This government has expressed its intention to create a more democratic society in the UK by raising the levels of community participation. But what does it mean to be active and participate? We have set up a project to bring together researchers to do practical online science along with young people, who are interested in helping them to control the research initiative. Young people will define the aims of these science investigations, design their implementation, run the investigations, and share and discuss them with others. This science is made by young people and shared with a young community. These young people will also be able to go beyond the confines of the traditional role of “participants” required for the gathering of data for a pre-defined research purpose. They will instead become full partners in an effort to make science popular and attractive. As a research team, we want to promote young people becoming scientists, by the simple incentive of creating with them an online open science laboratory for genuine scientific practice.
The project aims are these: 1. To design and develop a set of open access tools for scientific investigation, adapted from the OpenScience laboratory in collaboration with young people. 2. To support young people aged 15-19, individually or through organizations such as British Science Association, to engage with the tools and investigations. 3. To implement cycles of design, evaluation and reporting, though a sequence of workshop activities with the Sheffield University Technical College (UTC) and the young user community online.
In all phases of the project, the role and contribution of young people (specifically students from the newly established Sheffield UTC) are of core importance as they drive how the project is organised, determine the final outcomes and support the promotion of the project’s insights to the young community.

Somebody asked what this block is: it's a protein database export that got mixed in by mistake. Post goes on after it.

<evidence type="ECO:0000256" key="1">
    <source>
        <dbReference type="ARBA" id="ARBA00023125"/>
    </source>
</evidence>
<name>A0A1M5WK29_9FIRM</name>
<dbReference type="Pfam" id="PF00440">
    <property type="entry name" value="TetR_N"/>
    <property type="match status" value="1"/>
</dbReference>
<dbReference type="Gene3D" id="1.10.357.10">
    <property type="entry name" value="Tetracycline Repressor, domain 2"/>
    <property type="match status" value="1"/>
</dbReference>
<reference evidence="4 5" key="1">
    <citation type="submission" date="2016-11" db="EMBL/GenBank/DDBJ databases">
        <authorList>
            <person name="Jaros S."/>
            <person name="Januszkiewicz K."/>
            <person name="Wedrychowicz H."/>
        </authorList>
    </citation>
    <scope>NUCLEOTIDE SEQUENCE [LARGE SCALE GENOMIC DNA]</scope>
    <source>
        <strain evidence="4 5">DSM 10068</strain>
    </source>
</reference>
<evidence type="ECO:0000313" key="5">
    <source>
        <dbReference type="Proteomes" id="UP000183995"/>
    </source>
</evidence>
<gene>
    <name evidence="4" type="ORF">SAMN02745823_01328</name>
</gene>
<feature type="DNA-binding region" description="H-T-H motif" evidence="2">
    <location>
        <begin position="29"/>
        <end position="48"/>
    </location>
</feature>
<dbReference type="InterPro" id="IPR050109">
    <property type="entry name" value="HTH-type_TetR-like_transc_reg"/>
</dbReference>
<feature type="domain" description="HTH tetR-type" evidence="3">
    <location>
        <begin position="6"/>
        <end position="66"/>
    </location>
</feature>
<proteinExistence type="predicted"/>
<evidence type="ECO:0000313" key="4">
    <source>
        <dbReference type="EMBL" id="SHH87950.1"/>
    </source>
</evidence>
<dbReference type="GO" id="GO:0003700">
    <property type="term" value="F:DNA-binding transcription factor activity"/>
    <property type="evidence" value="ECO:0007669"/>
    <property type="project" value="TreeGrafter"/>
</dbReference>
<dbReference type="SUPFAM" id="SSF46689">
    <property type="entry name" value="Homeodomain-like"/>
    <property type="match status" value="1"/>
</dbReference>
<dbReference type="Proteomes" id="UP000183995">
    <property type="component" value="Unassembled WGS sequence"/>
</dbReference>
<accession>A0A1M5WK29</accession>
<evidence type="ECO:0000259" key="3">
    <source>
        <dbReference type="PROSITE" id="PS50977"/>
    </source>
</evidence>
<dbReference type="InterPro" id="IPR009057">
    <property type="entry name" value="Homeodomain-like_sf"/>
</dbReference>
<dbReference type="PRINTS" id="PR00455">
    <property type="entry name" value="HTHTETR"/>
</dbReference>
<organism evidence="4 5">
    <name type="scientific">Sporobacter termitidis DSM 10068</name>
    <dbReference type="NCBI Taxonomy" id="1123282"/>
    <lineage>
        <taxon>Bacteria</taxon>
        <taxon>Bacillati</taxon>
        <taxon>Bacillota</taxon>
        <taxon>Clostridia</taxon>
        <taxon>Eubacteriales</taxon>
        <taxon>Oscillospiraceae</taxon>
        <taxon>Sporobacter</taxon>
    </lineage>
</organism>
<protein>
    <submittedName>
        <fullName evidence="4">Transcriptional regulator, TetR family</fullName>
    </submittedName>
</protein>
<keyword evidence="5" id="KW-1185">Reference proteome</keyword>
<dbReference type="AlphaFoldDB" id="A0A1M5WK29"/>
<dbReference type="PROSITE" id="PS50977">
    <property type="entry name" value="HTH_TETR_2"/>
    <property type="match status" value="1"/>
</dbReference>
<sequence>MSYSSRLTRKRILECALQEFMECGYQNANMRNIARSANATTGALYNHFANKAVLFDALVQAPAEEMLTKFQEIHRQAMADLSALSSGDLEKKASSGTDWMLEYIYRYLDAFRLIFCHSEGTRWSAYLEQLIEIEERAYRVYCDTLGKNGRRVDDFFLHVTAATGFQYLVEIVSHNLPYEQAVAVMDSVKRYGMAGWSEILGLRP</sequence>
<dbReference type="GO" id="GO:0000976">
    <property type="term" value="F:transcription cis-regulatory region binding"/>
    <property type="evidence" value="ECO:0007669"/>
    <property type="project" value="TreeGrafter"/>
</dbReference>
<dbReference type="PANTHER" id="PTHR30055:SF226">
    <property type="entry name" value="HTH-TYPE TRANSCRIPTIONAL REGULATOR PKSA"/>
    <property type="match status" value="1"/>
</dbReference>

We want to minimize the gap between the enticing science often broadcast on TV and young people’s opportunities for real hands-on scientific investigations. We want them to develop a personal sense of wonder. We expect that, having young people as co-designers and partners in the process of development and design we will manage to raise young people’s interest in science and lift some of the barriers between them and science education. We will empower young people with the reasoning and problem solving skills used by scientists, assist them in developing skills as practical scientists, and in gaining a better understanding of the big issues of society, as well as accessing science careers. This is our effort for a deeper and more effective form of public participation of young people in science endeavours.
The nQuire project is coordinated by Professor Mike Sharples and also involves Dr Eloy Villasclaras-Fernandez.
It is a one-year research and development project funded by Nominet Trust and coordinated by The Open University in collaboration with Sheffield UTC. M ore information about the project here or follow us on twitter and facebookwww.facebook.com/nQuireYCI.
This contribution has been commissioned for an editorial partnership between openDemocracy and Participation Now, a project that aims to support exploration, innovation and debate about contemporary forms of participatory public engagement. Participation Now is an Open University project supported by OpenLearn, the Creating Publics project in the Centre for Citizenship, Identities and Governance, and the RCUK-funded Public Engagement with Research Catalyst project. Explore the initiatives here.
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